Jonah Goldberg
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Is there anything more disengaged from reality than today's civil right's rhetoric? Consider, for example, the case of the Jackson Two. The first Jackson, the Rev. Jesse Jackson spoke at the 93rd annual meeting of the National Association for the Advancement of Colored People this week. He called President Bush and Attorney General John Ashcroft "the most threatening combination" to civil rights in his lifetime. Now, Jackson was born in 1941. In the last 61 years we've seen some daunting combinations: Hitler and Tojo, Captain and Tennille, Darth Vader and the Emperor -oh wait, that Star Wars stuff happened a long time ago in a galaxy far, far away, long before Jackson was born. I know, I know: I'm deliberately misinterpreting Jackson's point. He was talking about African-Americans and the threats they face here at home. But, you know what? That assertion is batty too. George Wallace and J. Edgar Hoover formed a pretty daunting combo. So did Bull Connor and his dogs. Meanwhile, the tag team of Bush and Ashcroft have done exactly nothing to threaten African-Americans -unless of course you think fighting terrorism, appointing blacks to the highest levels of government and letting Ted Kennedy write the administration's education policy is somehow the same thing as siccing German shepherds on black kids in Selma. In other words, it's very hard to take Jackson seriously anymore. It's as if he lives in a galaxy far, far away himself. For example, in the same speech, Jackson denounced President Bush for comparing the recent Supreme Court school voucher decision to the historic desegregation case of Brown vs. Board of Education. According to The Washington Times, Jackson called Bush's analogy "unliterate" and "fuzzy history." As funny as it is, we can forgive the fact that "unliterate" isn't a word; everybody mispronounces things from time to time including, alas, our own "threatening" president. But Jackson's standing as a Constitutional authority is so low, he needs a ladder to look over the edge of the gutter. Jackson's the guy who constantly compared the Supreme Court's involvement in the Florida recount to the infamous Dred Scott case that upheld slavery in the United States in 1857. In fact, Jackson invokes Dred Scott whenever he doesn't like a Supreme Court case. So while it might be a bit of an exaggeration for Bush to compare the Cleveland voucher decision to Brown vs. Board of Ed. (both cases did open doors for black children), Jackson's use of Dred Scott is so unliterate and historically fuzzy, it makes me think someone needs to check his prescription medicine. Now consider the other member of the Jackson duo. Just days before Jesse's speech to the NAACP, singer Michael Jackson held a rally in New York to denounce his "exploitation" at the hands of the white-run music industry. The best paid artist in the music industry, whose net worth was estimated to be over a quarter billion dollars at one point, said that Thomas Mottola, the chairman of Sony's music division, took advantage of him. "He's a racist, and he's very, very, very devilish," Jackson said. That's three "verys" which is three times more devilish than just plain "devilish." But Jackson really took off the glove and played tough, asking the modest crowd of supporters to encourage Mottola to "go back to hell." The evidence of Mottola's racism, just so you know, lay in the fact that after he bankrolled Jackson's latest album to the tune of $26 million, he didn't promote it enough (i.e. spend another $20 million or $30 million on it). Jackson also said his case is just another example of an industry-wide conspiracy to exploit black artists. It might strike some of us as odd that a man who could afford to buy the Beatles' catalog, a full-body bleaching, as well as the silence of numerous children who got more than they bargained for at Jackson's Neverland ranch could claim victim status. But it didn't strike Al Sharpton as odd. He joined Jackson at the rally in order to amplify Jackson's racism charges. But even Sharpton quickly backed down and repudiated Michael's comments the next day, reportedly because he'd heard from many black artists who said, in the felicitous phrase of The New York Post, "Jacko is Wacko" and this was little more than a desperate case of racial blackmail, or in Jackson's case, beige-mail. As Donna Brazille, the former Gore campaign manager, put it on CNN the other day, "I didn't know Michael Jackson was black again." While it's tempting to be outraged by the cynicism of the Jackson Two, the more appropriate response is relief. You see, such desperation is a clear indication that the battle for civil rights has been won. These tired has-beens have to imagine transgressions because there are no real ones to complain about. It's sad for them, but happy news for the society as a whole.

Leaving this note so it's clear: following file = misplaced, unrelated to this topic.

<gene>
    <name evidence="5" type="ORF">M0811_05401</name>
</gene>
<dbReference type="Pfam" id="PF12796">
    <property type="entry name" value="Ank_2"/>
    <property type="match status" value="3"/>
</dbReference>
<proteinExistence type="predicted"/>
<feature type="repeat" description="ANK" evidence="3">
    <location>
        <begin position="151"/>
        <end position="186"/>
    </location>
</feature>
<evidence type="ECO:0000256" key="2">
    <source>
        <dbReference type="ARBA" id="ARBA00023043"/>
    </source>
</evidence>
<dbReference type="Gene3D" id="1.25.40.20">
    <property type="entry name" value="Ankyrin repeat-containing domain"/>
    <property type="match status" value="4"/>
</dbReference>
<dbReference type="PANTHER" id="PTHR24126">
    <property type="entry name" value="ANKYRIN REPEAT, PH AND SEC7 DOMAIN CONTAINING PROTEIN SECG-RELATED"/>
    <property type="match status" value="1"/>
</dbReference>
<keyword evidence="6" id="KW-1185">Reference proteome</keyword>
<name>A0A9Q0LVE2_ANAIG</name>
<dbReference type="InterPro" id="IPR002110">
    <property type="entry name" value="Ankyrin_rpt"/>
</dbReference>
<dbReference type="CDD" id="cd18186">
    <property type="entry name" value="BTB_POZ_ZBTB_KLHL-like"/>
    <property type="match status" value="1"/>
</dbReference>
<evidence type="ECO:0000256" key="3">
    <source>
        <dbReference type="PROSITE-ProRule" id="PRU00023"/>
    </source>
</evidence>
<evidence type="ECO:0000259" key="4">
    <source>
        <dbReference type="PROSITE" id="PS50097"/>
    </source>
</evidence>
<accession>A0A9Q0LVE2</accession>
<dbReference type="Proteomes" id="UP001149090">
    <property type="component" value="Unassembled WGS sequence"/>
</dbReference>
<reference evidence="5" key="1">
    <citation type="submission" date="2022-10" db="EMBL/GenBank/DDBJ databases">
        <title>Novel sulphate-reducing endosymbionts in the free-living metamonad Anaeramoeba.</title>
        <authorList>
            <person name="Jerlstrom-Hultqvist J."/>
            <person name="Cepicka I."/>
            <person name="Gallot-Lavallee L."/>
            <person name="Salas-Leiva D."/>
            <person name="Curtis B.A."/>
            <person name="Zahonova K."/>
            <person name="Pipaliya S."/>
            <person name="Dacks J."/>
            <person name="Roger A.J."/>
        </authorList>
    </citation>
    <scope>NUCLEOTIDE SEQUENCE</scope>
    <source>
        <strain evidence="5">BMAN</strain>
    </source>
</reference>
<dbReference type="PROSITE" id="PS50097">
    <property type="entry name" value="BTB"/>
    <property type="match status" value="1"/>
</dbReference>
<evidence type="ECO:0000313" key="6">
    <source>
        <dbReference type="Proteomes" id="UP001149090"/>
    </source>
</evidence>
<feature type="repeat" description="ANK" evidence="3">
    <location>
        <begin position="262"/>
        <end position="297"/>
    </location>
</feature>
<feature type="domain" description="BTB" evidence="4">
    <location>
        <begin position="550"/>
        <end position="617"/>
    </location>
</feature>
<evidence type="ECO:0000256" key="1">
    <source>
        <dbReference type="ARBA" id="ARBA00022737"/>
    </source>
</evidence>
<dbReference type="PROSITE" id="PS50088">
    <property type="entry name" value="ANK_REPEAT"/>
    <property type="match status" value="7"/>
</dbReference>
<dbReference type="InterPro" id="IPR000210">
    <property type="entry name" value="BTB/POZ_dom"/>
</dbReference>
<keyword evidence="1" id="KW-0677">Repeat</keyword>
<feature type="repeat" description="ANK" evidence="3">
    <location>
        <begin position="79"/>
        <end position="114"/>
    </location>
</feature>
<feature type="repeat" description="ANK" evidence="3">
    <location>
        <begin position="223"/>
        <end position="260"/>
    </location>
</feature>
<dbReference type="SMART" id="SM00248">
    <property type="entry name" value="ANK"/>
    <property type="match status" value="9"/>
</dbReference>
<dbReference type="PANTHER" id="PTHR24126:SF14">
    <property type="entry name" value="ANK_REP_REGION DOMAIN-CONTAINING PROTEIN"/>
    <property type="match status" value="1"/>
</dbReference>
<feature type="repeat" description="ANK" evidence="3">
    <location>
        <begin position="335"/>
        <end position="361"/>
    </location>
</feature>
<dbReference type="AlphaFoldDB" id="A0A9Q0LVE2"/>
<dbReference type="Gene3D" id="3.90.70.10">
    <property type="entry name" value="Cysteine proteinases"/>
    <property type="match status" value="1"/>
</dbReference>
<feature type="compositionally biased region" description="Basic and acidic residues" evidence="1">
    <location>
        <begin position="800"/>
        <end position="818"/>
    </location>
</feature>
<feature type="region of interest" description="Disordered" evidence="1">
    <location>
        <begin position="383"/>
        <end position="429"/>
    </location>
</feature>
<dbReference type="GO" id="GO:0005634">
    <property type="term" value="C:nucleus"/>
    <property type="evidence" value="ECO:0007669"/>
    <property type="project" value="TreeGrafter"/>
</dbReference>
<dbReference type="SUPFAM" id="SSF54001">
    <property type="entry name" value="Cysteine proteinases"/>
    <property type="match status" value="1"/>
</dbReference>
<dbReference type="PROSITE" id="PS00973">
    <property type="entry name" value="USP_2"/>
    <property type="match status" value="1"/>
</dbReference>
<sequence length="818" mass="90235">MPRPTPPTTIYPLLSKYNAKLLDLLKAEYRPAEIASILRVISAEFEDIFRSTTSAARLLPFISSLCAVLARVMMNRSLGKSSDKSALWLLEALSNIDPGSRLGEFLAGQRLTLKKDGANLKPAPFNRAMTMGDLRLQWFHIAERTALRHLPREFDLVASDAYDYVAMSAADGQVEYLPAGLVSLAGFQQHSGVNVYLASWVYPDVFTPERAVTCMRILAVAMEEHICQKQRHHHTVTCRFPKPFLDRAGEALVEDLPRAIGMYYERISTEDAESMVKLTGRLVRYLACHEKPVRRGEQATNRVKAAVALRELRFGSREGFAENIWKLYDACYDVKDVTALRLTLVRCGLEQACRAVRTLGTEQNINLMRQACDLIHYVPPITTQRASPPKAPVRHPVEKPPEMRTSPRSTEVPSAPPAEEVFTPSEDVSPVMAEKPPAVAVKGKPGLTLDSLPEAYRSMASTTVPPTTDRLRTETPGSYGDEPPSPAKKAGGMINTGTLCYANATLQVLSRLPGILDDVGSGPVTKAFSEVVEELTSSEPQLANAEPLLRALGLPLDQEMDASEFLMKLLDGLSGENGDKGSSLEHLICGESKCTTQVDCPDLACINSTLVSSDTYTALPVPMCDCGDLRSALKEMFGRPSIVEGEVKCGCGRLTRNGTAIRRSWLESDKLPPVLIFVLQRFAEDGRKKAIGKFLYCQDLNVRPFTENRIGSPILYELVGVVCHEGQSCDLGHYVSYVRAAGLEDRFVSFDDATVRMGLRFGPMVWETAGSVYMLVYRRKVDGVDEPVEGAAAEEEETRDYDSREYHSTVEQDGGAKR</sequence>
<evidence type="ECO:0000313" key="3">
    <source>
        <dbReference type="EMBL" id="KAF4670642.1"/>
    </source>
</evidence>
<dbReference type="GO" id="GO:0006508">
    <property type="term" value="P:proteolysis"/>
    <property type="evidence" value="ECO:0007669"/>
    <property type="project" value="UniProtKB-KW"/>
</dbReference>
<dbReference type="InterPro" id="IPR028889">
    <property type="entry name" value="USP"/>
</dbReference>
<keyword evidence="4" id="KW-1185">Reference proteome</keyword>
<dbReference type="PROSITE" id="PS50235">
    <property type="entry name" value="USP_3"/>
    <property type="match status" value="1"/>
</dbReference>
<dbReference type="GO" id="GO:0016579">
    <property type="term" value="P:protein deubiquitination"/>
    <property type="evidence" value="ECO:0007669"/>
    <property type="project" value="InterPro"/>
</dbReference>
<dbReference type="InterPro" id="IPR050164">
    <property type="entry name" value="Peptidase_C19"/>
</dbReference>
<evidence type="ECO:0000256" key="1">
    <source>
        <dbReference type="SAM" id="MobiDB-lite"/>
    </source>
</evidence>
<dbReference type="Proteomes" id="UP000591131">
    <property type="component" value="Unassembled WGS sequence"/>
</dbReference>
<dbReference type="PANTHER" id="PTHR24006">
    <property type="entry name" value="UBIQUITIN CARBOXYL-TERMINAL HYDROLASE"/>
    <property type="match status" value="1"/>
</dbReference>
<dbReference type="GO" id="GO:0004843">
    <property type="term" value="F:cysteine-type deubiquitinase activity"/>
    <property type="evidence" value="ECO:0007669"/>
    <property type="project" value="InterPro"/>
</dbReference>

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Jonah Goldberg

Jonah Goldberg is editor-at-large of National Review Online,and the author of the forthcoming book The Tyranny of Clichés. You can reach him via Twitter @JonahNRO.
 
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